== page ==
Posted on Wednesday, March 11, 2015

Workforce-WednesdayThe old saying that good things usually come in threes frequently applies but, in the case of the Hernandez brothers, the good thing actually came in  twos. Chris and Alex Hernandez participated in the Eastern Shore Community College (ESCC) Workforce Investment Act (WIA) Youth program while  students at Arcadia High School, with the goal of making a successful transition to employment and further education. 

Chris and Alex moved with their mother from California and enrolled at Arcadia High School, a location where they could flourish and pursue their  dreams.  Due to limited family income and other factors, Chris became the first brother to enter the WIA program and to begin work with the ESCC  career coach, Faye Wilfong. 

Chris enrolled in the welding program and there discovered his career niche in life.  Chris mastered basic and then advanced skills as well as numerous  certifications required for employment in the field. 

With assistance from the career coach and financial backing from the WIA program, Chris also enrolled in an ESCC night welding class, furthering his welding skills and enhancing work contacts.  During this time, he also obtained part-time employment to help with family and personal expenses.  In addition to his welding program, Chris enrolled in college prep courses in math and science and maintained excellent grades.

After graduation, Chris was offered employment with Liebherr, a nationally known manufacturing company.  There he immediately put his welding skills to work and, within months of his employment, was selected for their elite apprenticeship program. Chris completed his apprenticeship in October 2014.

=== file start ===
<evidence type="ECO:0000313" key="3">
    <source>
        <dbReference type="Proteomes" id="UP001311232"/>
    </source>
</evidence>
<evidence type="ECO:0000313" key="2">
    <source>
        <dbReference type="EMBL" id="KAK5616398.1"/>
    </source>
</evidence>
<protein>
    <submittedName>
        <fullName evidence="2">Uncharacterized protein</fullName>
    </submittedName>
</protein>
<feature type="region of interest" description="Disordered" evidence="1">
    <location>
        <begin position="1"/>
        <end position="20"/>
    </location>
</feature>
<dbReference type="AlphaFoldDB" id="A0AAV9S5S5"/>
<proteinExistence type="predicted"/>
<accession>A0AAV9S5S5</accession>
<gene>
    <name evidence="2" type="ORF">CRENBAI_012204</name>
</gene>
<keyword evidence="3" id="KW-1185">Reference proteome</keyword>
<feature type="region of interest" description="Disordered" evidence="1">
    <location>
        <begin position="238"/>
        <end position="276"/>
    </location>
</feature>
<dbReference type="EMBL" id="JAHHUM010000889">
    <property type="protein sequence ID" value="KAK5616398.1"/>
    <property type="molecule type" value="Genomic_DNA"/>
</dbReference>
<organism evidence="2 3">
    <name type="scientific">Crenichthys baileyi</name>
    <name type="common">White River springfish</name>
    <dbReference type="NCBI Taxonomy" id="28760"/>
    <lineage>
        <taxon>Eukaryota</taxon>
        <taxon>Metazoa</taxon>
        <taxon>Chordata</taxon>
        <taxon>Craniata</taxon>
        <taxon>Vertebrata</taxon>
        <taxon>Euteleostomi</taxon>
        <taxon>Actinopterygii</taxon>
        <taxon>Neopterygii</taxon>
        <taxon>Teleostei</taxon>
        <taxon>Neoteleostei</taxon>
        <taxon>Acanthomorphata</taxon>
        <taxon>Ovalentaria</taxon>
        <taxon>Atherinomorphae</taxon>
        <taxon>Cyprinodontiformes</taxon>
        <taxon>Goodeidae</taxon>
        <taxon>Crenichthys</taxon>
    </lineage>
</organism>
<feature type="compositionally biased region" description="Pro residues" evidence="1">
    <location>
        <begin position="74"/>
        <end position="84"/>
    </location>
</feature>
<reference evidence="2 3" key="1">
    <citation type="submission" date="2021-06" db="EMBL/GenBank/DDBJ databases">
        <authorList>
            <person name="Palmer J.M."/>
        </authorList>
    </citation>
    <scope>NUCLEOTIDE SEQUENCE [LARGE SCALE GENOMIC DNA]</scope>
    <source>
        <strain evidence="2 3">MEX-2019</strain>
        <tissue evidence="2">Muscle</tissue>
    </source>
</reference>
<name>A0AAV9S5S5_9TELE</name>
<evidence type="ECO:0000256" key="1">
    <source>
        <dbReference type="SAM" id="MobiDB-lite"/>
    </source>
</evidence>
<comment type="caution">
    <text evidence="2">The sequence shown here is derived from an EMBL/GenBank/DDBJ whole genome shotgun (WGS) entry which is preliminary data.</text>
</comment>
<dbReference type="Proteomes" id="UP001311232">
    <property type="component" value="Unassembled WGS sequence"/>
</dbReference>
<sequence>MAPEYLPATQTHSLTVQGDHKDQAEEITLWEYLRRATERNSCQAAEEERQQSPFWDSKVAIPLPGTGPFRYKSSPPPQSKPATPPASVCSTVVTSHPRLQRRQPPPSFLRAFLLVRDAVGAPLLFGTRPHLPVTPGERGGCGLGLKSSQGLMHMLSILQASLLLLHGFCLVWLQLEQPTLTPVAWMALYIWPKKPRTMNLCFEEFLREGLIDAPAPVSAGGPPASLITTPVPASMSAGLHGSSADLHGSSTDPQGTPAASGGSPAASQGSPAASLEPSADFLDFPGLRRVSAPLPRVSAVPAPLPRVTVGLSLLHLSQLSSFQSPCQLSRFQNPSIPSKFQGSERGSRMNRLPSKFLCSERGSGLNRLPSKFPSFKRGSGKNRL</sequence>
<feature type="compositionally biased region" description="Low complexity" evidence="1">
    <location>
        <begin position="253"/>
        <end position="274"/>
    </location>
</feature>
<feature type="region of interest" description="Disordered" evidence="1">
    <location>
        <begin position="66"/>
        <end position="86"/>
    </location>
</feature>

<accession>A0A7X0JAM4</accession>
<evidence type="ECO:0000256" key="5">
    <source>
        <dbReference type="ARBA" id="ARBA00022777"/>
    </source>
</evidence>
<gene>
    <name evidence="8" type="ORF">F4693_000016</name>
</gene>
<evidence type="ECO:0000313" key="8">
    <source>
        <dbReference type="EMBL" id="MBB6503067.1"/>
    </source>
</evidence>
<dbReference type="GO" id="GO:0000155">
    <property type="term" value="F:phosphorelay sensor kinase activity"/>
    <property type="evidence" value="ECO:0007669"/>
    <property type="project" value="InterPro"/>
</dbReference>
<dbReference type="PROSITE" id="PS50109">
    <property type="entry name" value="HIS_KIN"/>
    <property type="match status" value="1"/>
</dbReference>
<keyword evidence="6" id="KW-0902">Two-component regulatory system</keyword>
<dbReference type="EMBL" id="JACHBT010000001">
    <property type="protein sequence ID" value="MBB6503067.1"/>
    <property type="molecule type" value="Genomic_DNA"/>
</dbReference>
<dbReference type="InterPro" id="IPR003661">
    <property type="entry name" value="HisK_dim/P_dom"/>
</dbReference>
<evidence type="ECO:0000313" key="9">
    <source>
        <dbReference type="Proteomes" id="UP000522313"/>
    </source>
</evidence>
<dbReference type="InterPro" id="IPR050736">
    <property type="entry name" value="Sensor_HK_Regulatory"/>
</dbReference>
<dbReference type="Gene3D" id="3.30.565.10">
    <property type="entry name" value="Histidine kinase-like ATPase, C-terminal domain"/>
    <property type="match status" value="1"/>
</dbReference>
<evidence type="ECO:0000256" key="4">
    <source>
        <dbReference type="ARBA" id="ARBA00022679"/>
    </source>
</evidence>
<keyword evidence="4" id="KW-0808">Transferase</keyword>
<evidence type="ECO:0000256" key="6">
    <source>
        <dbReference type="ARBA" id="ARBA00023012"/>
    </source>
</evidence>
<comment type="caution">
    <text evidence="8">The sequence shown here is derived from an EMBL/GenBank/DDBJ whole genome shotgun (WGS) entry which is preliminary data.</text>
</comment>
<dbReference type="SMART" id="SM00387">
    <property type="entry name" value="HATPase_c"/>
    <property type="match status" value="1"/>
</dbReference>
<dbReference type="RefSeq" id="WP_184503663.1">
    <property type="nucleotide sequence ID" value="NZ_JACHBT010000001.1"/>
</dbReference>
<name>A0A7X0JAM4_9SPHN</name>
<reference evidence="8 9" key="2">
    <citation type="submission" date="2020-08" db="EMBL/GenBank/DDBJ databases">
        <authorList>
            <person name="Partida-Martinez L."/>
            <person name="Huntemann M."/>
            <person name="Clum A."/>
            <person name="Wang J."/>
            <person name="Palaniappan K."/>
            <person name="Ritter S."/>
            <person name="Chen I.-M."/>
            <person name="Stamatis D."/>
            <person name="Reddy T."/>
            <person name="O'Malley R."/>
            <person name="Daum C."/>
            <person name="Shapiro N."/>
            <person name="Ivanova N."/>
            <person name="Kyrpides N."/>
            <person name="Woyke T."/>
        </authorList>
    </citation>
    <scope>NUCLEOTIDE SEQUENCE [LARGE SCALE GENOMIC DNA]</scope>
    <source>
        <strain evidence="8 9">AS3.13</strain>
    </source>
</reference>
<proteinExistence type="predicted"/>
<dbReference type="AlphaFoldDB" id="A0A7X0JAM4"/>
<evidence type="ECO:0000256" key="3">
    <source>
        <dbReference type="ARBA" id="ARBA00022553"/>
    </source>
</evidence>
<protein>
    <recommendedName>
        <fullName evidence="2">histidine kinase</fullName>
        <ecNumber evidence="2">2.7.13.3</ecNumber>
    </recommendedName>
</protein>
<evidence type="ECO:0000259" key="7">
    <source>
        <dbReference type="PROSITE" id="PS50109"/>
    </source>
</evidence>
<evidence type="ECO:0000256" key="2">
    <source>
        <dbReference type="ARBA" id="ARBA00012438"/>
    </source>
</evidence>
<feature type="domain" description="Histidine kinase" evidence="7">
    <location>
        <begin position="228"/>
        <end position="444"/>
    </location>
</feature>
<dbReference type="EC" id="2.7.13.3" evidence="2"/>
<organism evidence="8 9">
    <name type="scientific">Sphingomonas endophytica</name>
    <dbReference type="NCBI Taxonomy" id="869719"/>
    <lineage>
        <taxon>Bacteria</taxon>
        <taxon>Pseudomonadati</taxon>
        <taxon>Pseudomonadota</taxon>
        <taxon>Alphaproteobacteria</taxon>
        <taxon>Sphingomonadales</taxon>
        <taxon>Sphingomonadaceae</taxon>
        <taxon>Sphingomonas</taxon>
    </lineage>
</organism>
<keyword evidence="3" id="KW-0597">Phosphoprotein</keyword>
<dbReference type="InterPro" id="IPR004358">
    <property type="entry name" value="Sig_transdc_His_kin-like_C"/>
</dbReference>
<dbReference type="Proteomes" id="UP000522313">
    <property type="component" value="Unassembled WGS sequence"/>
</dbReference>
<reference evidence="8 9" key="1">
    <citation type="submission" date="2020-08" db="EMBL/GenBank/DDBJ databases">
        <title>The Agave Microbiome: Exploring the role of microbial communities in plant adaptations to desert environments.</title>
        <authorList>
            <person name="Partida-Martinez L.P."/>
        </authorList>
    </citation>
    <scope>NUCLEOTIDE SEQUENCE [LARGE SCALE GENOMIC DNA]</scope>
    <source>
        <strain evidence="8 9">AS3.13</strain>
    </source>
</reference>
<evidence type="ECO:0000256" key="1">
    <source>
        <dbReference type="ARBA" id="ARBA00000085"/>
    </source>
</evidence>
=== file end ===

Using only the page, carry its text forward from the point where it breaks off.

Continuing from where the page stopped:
Alex, the younger brother, enrolled in the WIA program during his junior year.  He chose the building trades program with an eye toward becoming a building contractor. Alex also included college prep classes in his high school program and maintained excellent grades. After talking with the Marine recruiter during his junior year, Alex decided that his future lay with the military.

After completing basic training, Alex transferred to another training post where he received his assignment for refueling jets. He is still hopeful that, at some point, he will be using those building trades skills he earned in high school.

WIA and the career coaching program provided the support and financial aid which enabled both of these young men to pursue their dreams successfully.  Their personal initiative and the outstanding training they received in high school formed a basis for their success in life.

This story was written by Faye Wilfong, Career Coach, Eastern Shore Community College.'

Virginia's Community Colleges

Created more than 40 years ago, the VCCS is comprised of 23 community colleges located on 40 campuses across the commonwealth. Together, Virginia’s Community Colleges serve about 400,000 students a year in credit and workforce courses.

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